New to Digital cameras

Techniques and equipment.

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Postby BrianC » Feb 8, 2007 8:35 pm

I don't know what bulb setting is , My A630 only can be set for 15 sec. shutter.
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Postby MoonshineR DavE » Feb 8, 2007 10:18 pm

The bulb setting is rarely used on digital cams these days. I allows the shutter to stay open while you walk around and "paint" with your flash. If it 15 sec. is as long as the shutter will stay open then it doesn't have the bulb setting. Sounds like I'll have to buy some more flashes. Oh well, I don't have a problem with it but "she" probably will. :nono:
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Postby Teresa » Feb 9, 2007 12:24 am

If you want to do 'Bulb' painting with a digicam you are likely out of luck. My husband has access to a $1500 DSLR which said it had a bulb setting. Yep. It did. A B on the camera settings ring. He tried it. He kept getting only the first flash of the strobe. Nothing in the camera book said anything different, but when he did a web search under the fine print specifications, it turns out the B setting is only for 2 minutes max. This apparently has something to do with the max length time of receptivity of the CCD in the camera, and no one at the camera co. could envison a reason you would want to have a camera exposure longer than two minutes. (Never heard of painting with light, or tripod time exposures of night sky shots.)

Sometimes, you just gotta use a cheap film K-1000....
(evil grin).
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Postby NZcaver » Feb 9, 2007 12:57 am

According to the specs, 15 seconds is the slowest shutter speed on the Powershot A630. So no bulb setting. However, many modern flashguns have a fairly quick (if not instant) recycle time with good batteries - so you can probably do a little fast painting with light in 15 seconds. My Sunpak 383s (with a Guide Number of 120) take about 10 seconds to recycle on full power. So I could get 2 flashes in a 15 second window if I needed to. And if I dial down the power, the recycle time gets a lot quicker. Just a thought.

Interesting info on the DSLR "bulb" setting - thanks Teresa. :grin: Sheesh! :hairpull: What make/model is that camera?

Incidentally, can someone try this for me? Take the Powershot A630 and a regular slave flash (not the digital pre-flash ignoring type). Set the camera to manual shutter and aperture, turn the flash on, and see if it fires a single flash that sucessfully triggers the slave. I'm curious to see if this might work with the 630, like it does with my 540.
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Postby paul » Feb 9, 2007 8:14 am

NZcaver wrote:Conclusion - the little A540 does have some form of aperture that affects depth of field. I'd post the photographic evidence, but the test shots aren't very interesting - they were taken above ground.


Yes - I bought a Canon A630 a lttle while ago and it does have a varying aperture (and hence varying Depth of Field) unlike the Nikon I mentiond previously.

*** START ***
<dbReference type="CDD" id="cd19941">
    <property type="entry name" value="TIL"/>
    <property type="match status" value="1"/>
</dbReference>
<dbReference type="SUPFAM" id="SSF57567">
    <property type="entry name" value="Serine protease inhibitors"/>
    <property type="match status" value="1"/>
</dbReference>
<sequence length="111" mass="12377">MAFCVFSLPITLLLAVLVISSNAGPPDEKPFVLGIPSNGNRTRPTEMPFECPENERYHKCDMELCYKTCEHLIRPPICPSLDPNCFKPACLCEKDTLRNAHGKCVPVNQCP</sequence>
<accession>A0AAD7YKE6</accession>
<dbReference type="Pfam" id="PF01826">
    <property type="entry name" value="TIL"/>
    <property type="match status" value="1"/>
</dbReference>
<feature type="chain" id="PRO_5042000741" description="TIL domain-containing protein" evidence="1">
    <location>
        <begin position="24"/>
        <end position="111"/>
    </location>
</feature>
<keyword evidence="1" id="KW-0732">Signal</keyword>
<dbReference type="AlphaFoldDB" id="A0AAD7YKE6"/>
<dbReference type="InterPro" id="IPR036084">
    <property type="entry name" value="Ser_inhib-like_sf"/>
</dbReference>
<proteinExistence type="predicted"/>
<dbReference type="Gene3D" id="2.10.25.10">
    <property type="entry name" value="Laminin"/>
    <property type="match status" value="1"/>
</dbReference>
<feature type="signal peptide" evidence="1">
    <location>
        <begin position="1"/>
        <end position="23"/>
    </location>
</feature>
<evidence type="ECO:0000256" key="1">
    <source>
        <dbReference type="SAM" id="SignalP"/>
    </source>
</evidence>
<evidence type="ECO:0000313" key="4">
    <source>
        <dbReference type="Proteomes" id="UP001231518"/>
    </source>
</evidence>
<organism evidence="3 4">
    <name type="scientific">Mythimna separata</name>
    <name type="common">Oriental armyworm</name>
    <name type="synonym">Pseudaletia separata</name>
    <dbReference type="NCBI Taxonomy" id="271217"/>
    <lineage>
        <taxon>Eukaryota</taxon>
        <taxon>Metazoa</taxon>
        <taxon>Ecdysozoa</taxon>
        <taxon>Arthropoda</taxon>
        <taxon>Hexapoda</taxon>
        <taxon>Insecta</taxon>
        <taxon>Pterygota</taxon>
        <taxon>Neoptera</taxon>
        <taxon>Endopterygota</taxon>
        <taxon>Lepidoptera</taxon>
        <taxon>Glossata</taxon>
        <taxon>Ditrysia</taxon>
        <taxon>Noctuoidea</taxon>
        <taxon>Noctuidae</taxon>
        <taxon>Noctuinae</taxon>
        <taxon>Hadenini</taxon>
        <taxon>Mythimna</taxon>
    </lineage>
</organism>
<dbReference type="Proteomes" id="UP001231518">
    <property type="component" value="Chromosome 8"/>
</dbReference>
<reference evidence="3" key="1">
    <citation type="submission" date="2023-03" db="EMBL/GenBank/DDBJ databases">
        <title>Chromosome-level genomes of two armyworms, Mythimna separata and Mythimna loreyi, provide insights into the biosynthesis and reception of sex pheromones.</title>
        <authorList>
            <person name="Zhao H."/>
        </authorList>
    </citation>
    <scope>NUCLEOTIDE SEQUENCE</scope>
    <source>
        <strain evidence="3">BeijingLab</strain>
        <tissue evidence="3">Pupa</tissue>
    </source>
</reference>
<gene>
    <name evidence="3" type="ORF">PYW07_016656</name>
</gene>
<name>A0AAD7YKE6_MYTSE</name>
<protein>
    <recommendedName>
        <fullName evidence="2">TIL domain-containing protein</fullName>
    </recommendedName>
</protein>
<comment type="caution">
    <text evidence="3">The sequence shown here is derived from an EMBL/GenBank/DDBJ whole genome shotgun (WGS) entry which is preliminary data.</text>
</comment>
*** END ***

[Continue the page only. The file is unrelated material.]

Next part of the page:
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Postby hunter » Feb 9, 2007 12:36 pm

This apparently has something to do with the max length time of receptivity of the CCD in the camera, and no one at the camera co. could envison a reason you would want to have a camera exposure longer than two minutes

it turns out the B setting is only for 2 minutes max.


2min is pretty good, my Rebel XT goes for 30 seconds although I might be able to get around that with a remote. The max time has very little to do with the camera people not understanding a bulb setting. CCDs have a fundamental problem with noise generated by the electronics of the CCD itself(actually caused by the CCD heating up).
This effect is cumulative for a single photo which means the longer your exposure the more noise you get in it. The max setting is based on how long the CCD can record before the noise starts to show up in your picture. The max time keeps getting longer so maybe in a few years...

If your curious: http://www.astrophys-assist.com/educate/noise/noise.htm a ways down the page under primary sources of noise.

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Postby bigalpha » Feb 9, 2007 12:56 pm

hunter wrote:...(actually caused by the CCD heating up)....


So, you just need to keep that CCD cool, and you can eliminate/reduce noise?
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Postby hunter » Feb 9, 2007 2:00 pm

So, you just need to keep that CCD cool, and you can eliminate/reduce noise?


That's pretty much it. The problem is that it is kind of like trying to keep a car engine cool while driving at max rpm(you need to rebuild the engine. You can get research type CCD's that can record for a long time but the cost is high enough I don't think you can get one in a commercial SLR. People keep getting better at making electronics so I'm just figuring it will trickle down at some point...

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Postby Realms » Feb 9, 2007 2:19 pm

I use a Pentax istD DSLR (uses all my K-1000 lenses...grin...) and have done exposures in excess of 5 min. Even at 5 minutes the noise hasn't beena big issue. The images are still clean and i'm happy with it. I just throw it in bulb mode and click my caver rated remote ;-)

Good stuff
never stop imagining what could someday come to pass...
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Postby Teresa » Feb 9, 2007 6:38 pm

hunter wrote: